Divergent and Insurgent Review

Criticize after dinner's DIvergent and Insurgent review

Returning to our key tween demographic, we had a conversation to explain the ins and outs of Divergent and Insurgent, for both the hardcore fans and those who’ve wisely skipped these movies. The trilogy they came from is almost a response to Hunger Games, though despite a strong female lead, these movies miss the mark on questions ranging from gender to class to identity. So join in to see if the erudite & candid Alexis and amiable & abnegating Chepe can set aside their identities and come to some agreement on this dystopic young adult series for the all-too-easily entertained Reagan fan club.

You can also listen to our Insurgent review on Stitcher or iTunes.

You can rent or buy Divergent and Insurgent on iTunes.

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Selma Review — An Organizer’s Movie

criticize after dinner reviews selma

In our Selma review, we discuss this movie from the perspective of those who organize for social change. We also examine the movie’s relationship with the Student Nonviolent Coordinating Committee and other organizing in Jim Crow Alabama. And we take on some historical inaccuracies (but not the ones white liberals have been complaining about), like the fact that SNCC’s James Forman was actually older than Dr. King, and that Diane Nash isn’t depicted as a member of SNCC. We offer context to SNCC’s base-building in Selma, the armed self-defense of Black people in neighboring Lowndes County, and Johnson’s less-than-reputable “legacy.” Most of all, we look at Selma as a dynamic narrative about often complementary strategies to achieve victories for popular struggles.

You can also listen to our Selma review on YouTube, Stitcher or iTunes.
You can rent or buy Selma on iTunes.

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Birdman Review — Fame, Brands, Self-Absorption (E04)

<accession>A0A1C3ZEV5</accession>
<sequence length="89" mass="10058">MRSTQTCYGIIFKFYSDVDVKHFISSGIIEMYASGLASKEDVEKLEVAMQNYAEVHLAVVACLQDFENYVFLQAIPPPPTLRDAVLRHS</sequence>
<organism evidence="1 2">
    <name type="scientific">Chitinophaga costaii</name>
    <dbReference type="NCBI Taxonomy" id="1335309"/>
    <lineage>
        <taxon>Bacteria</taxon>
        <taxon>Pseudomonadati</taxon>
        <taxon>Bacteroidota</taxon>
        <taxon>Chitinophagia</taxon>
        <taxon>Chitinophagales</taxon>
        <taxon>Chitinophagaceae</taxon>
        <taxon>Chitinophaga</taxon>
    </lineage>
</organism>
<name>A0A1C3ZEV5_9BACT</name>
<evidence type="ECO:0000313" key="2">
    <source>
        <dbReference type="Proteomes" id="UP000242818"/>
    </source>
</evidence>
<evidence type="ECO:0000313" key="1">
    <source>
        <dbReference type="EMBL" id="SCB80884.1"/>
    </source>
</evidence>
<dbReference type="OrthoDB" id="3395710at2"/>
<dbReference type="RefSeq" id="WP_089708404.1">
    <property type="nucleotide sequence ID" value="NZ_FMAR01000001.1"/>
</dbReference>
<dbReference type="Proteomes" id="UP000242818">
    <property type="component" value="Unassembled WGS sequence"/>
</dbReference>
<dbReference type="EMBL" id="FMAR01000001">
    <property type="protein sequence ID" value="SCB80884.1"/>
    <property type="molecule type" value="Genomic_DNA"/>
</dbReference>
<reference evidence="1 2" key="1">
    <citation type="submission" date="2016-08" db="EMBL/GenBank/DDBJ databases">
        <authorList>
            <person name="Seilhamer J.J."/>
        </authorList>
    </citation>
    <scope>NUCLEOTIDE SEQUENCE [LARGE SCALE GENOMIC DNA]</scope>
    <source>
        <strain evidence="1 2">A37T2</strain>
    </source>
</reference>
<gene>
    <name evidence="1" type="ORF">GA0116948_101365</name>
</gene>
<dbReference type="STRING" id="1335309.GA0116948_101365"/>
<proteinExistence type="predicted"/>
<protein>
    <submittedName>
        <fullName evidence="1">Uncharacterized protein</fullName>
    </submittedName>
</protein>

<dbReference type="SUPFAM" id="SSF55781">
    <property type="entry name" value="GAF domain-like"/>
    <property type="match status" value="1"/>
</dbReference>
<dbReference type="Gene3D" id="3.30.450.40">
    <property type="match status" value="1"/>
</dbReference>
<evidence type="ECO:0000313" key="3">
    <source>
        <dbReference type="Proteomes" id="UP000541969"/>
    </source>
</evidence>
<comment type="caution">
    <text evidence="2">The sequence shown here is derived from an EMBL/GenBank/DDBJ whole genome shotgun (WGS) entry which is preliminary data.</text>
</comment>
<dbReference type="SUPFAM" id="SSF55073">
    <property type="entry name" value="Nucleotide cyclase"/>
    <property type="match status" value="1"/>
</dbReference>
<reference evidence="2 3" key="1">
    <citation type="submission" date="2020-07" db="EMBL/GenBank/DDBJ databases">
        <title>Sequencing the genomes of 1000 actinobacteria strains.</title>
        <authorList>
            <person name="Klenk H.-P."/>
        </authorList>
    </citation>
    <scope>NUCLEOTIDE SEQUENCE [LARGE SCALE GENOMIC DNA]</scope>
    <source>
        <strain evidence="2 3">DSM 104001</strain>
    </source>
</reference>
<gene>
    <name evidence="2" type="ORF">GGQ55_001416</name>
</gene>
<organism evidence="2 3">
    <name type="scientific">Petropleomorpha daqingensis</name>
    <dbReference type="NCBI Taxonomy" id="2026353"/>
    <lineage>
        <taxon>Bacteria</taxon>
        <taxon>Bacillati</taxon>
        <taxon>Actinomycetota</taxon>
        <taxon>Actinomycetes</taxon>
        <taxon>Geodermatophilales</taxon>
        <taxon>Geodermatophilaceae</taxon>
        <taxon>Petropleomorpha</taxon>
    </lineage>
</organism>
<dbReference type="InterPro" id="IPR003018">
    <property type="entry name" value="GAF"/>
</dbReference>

In our Birdman review, we look at the film’s treatment of women, discuss its take on consumerism and commodification, and ask if the film is anti-consumerist, anti-elite, anti-intellectual… or something else entirely. We examine the film’s ending, its quoting of Macbeth, and ask what the film has to say about the quest for attention and fame under capitalism.

You can also listen to our Birdman review on YouTube, Stitcher or iTunes.

You can rent or buy Birdman at iTunes or Amazon.

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The Hunger Games: Mockingjay Part 1 Review — Protest Songs and Radical Symbols

The Podcast Criticize After Dinner reviews "The Hunger Games: Mockingjay Part 1"

In our review of The Hunger Games: Mockingjay Part 1, we examine the role of song in the film as a tool for dissent, the role of heroes and radical symbols, and how Katniss fits into that. We also explore how District 13 uses mass media as a revolutionary strategy, and discuss the different ways the Capitol and District 13 wage war. Finally, we talk through how Mockingjay gives us a stark, real-world look into what it’s like to be a refugee, what real-world regions we’re reminded of as we learn more about District 13, and how…boring and artless District 13 seems, and why that disappoints us.

You can also listen to the show on iTunes, on Stitcher, or YouTube.

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Gender, Race, and Revolution in The Hunger Games: Catching Fire (E01)

Criticize After Dinner Reviews the Hunger Games: Catching Fire

We discuss “The Hunger Games: Catching Fire,” exploring the film’s treatment of race, look at Katniss’s gender dynamics with Peeta, and take a critical look at the different districts, and what we think they represent.

Also discussed: How District 13 are like the Zapatistas, Plutarch as the 5th column, can you repress your way to a revolution, and is the Hunger Games just Mad Max: Beyond the Thunderdome, but times 12?

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